I am almost certain that I’ve at some time mentioned studying Taoism as a monastic temporarily, and then transitioning back into “modern” life. It’s also while you’ll see lots of references to this particular branch of philosophy in my writing.
One of the things that “gets me” is that despite all of my training and study, I forget basic principals in my actions quite often. It’s rather absurd. I can even point back to my time when my practice was going well and in those moments I was at my most content. The issues that I have is clearly distinguishing study from practice.
Study of Tao = Lots of Reading. Practice in cohesion with Tao = Life is Smoother.
It’s an easy distinction to say, and not particularly hard to do, but the best I’ve been able to come up with is “I do not learn very quickly.” Thus, I get to go back and forth through cycles where I lose myself to obsessions and attachments to concepts and things, and then simple concepts remind me that I’m the one who’s making it harder on me.
Let’s look at the principal of Wu Wei. In the most literal sense, it means “Non-doing.” Like many of the concepts presented in Taoism, though, it can be viewed in different lights. Consider the opening lines of the Tao Te Ching:
The word “Tao” itself can be either “path” or “word” so when we read these lines There’s a good bit of repetition of characters. You might even be able to say that we start with “The path that can be path-ed is not the enduring path. The word that can be worded is not the unchanging word.” In much the same way, we must come to be able to appreciate the poetic nature of the information being presented.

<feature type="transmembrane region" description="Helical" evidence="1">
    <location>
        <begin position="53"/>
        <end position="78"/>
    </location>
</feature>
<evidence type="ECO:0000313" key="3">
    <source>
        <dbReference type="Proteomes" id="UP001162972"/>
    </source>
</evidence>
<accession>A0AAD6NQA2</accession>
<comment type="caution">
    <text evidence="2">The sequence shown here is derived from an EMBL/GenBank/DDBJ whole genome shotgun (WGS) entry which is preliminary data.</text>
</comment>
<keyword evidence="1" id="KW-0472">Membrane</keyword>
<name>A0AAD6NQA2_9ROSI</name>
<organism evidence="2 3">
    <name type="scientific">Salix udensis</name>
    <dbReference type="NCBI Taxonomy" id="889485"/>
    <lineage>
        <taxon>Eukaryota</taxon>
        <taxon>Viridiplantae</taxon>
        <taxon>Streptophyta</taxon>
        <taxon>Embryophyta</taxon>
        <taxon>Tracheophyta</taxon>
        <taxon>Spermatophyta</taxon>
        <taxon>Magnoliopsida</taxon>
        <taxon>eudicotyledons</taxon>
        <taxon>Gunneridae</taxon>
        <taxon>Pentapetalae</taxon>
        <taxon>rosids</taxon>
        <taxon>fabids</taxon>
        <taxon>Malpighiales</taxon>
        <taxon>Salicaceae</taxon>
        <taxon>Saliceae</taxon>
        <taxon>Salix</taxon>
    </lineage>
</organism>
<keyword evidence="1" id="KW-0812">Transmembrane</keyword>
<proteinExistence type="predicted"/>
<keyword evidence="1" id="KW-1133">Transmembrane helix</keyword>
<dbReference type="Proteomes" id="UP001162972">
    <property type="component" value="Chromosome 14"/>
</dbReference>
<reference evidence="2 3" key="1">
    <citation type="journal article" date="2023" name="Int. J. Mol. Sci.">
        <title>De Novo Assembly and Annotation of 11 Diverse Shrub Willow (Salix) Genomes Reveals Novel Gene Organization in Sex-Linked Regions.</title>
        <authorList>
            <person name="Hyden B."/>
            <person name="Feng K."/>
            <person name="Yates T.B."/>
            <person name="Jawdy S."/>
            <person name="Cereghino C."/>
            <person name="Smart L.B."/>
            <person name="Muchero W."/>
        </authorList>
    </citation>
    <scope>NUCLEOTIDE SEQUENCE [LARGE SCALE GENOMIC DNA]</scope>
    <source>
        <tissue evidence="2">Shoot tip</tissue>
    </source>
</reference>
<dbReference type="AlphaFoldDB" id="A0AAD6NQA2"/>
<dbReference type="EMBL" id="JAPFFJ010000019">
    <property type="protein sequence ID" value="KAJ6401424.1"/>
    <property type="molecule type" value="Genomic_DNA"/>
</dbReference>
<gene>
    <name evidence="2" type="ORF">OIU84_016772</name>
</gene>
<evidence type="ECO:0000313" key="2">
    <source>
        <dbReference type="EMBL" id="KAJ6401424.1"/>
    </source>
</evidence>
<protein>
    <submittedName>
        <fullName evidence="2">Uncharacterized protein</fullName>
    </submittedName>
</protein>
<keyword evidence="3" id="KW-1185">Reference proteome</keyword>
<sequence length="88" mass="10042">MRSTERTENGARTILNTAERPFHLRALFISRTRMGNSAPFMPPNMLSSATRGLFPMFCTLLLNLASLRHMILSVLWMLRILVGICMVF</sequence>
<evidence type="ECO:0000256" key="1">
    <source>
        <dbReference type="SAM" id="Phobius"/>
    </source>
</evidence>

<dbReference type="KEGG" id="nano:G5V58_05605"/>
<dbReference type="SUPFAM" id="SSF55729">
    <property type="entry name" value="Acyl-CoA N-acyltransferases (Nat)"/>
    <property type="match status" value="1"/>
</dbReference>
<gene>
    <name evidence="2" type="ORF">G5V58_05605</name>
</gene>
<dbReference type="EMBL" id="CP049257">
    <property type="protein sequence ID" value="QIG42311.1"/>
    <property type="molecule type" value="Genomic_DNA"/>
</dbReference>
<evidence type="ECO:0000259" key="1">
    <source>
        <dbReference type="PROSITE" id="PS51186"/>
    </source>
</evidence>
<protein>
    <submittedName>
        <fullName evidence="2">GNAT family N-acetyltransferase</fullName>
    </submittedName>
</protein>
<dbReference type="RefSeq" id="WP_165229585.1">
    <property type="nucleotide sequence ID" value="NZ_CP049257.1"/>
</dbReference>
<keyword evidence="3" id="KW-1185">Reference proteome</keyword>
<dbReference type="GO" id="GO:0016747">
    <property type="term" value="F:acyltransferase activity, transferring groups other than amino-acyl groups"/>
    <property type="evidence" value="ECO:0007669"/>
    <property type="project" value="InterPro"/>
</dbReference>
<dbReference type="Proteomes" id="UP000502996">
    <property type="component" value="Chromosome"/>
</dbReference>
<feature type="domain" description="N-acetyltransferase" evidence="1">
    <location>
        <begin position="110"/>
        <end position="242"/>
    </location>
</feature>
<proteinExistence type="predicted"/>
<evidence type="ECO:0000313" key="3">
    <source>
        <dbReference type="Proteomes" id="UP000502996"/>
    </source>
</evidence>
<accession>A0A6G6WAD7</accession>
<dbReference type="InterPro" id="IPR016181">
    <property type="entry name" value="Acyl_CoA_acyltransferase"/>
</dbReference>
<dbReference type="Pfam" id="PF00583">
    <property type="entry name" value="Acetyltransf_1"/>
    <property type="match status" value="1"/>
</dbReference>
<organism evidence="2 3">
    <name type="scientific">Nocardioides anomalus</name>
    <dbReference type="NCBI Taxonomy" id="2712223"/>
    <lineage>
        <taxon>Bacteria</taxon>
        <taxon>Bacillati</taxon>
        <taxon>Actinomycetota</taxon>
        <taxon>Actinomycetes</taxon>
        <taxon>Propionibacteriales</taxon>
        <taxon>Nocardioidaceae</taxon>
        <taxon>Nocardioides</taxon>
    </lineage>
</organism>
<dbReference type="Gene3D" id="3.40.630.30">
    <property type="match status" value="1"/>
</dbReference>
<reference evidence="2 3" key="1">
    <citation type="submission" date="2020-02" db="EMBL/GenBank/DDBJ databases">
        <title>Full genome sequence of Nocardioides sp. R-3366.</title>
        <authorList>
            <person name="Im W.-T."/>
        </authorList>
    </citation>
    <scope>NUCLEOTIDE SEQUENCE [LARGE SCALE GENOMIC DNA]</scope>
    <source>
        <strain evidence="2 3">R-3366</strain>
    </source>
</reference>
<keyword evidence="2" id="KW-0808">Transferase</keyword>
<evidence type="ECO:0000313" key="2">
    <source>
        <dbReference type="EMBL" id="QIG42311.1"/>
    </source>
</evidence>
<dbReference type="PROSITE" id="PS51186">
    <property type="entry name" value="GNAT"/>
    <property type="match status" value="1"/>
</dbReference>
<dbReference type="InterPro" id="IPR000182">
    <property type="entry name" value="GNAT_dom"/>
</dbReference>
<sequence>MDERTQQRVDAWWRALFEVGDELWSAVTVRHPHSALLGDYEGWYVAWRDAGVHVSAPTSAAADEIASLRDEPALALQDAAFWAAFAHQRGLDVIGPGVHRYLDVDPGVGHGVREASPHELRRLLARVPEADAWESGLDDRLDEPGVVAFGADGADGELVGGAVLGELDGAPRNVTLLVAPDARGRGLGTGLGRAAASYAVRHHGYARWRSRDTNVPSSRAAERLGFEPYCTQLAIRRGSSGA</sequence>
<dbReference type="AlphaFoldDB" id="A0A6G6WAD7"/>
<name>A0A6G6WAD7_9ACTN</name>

Wu Wei, then, may be understood as “non-action” or even more precisely “effortless doing.” Consider this story from Chuang Tzu:
Cook Ting laid down his knife and replied, “What I care about is the Way, which goes beyond skill. When I first began cutting up oxen, all I could see was the ox itself. After three years I no longer saw the whole ox. And now — now I go at it by spirit and don’t look with my eyes. Perception and understanding have come to a stop and spirit moves where it wants. I go along with the natural makeup, strike in the big hollows, guide the knife through the big openings, and following things as they are. So I never touch the smallest ligament or tendon, much less a main joint.
“A good cook changes his knife once a year — because he cuts. A mediocre cook changes his knife once a month — because he hacks. I’ve had this knife of mine for nineteen years and I’ve cut up thousands of oxen with it, and yet the blade is as good as though it had just come from the grindstone. There are spaces between the joints, and the blade of the knife has really no thickness. If you insert what has no thickness into such spaces, then there’s plenty of room — more than enough for the blade to play about it. That’s why after nineteen years the blade of my knife is still as good as when it first came from the grindstone.“
This is perhaps the best way to come to truly grasp the concept of “Wu Wei,” the best way to cut is to allow the pieces to go where they need, and to not force it. For those of us who struggle with anxiety, if we were truly honest with ourselves, how often are we trying to solve problems that may not really even exist? How often do we force ourselves into our own struggles? I would be willing to admit that for me, it’s that my mind is on how many things are “wrong” or “may go wrong” or “might be bad” and almost never is it on “what is happening right now.”
I would hope that the concept of “letting things happen naturally” and wu wei makes sense, but it’s not up to your rather poor author to describe. Even if I did offer my own understanding totally, “The path that can be path-ed is not the unchanging, eternal path.”